Army Corps plans to beat the tourist rush
The Army Corps of Engineers' search for World War II bombs and ordnance parts on a one-mile stretch of South Beach will likely be completed by June 19. Similar work on Wasque and Cape Pogue will finish by May 10, the search project manager told Edgartown selectmen and residents on Monday.
"We are sensitive to your concerns about impact on the tourist business, and we are planning to complete the work before the heavy tourist season," Kim Meacham, project engineer for the Army Corps' Time Critical Removal Action (TCRA), said at a public hearing called by selectman. Ms. Meacham is also an environmental engineer at the Military Munitions Design Center in Huntsville, Ala., which is supporting the project.
She called the timeline realistic, but she would not guarantee the completion date to Michael Donaroma, new chairman of the Edgartown selectmen. "That would depend on how much, if anything, we find and how long it takes to remediate," she said. Search work began on Monday with no reported findings on the first day, she said.
Termed a Time Critical Removal Action, the project is being carried out by the New England District Army Corps of engineers, with support from the Army's worldwide bomb remediation support center, based in Huntsville.
Search teams will focus on Shear Pen Pond at Little Neck on Cape Pogue and on a one-mile stretch of South Beach near Norton Point Beach at Katama, according to schematics included in a slide presentation by Ms. Meacham.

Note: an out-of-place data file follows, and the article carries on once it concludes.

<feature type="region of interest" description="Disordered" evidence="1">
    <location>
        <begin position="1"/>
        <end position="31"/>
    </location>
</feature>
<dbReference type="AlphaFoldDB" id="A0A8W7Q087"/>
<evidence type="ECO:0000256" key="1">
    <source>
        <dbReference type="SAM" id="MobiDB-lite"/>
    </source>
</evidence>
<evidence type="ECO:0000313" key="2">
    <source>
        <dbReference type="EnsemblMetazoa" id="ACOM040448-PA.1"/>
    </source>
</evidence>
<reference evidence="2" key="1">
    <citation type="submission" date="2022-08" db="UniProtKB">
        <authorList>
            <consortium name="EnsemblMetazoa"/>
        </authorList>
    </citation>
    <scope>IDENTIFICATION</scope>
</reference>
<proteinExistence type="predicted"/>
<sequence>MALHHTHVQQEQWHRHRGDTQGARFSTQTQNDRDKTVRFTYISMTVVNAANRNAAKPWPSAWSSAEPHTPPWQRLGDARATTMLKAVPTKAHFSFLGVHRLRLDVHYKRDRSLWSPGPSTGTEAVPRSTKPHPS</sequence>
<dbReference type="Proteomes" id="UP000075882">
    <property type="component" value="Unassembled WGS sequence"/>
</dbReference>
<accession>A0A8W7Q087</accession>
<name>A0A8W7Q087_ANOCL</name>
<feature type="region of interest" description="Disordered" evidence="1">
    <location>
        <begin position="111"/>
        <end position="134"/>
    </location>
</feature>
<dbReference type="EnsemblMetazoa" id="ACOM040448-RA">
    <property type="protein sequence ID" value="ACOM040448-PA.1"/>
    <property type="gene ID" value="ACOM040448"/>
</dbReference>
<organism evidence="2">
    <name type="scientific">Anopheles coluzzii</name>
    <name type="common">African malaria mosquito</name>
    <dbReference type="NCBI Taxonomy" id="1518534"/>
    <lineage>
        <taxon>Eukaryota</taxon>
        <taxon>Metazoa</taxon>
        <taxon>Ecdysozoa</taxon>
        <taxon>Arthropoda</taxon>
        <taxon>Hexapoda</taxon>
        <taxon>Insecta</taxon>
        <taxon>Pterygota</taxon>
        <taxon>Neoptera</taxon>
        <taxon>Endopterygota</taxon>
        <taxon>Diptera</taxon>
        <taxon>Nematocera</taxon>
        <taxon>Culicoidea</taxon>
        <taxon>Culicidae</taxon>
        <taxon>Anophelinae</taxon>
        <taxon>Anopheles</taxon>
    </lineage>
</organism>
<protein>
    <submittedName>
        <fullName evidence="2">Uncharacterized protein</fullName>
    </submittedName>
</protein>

While her presentation attracted just one question in addition to Mr. Donaroma's, Ms. Meacham underscored the need for public awareness of potential danger from unexploded ordnance, offering a slide of a backyard birdbath fashioned from a bomb part as an example of lack of awareness.
The search areas will be posted with signs explaining the work and will provide cautionary tips for reporting the presence of ordnance by civilians. She advised resident Pamela Spencer to mark a possible bomb location and to immediately report a finding. "Stay away from it, use your cooler, for example, to mark the area and report it immediately," she advised.
Ms. Meacham said the signs will be "Enticing and informative. We are not looking to scare the living daylights out of tourists," she said. The project also calls for training lifeguards and employees of The Trustees of Reservations, which owns most of the affected areas. She also said a remedial feasibility study will be conducted beginning in October, and a long term monitoring plan will be developed following the study.
The project follows discovery of two 100-pound bombs in the South Beach area in March 2008 and February 2009.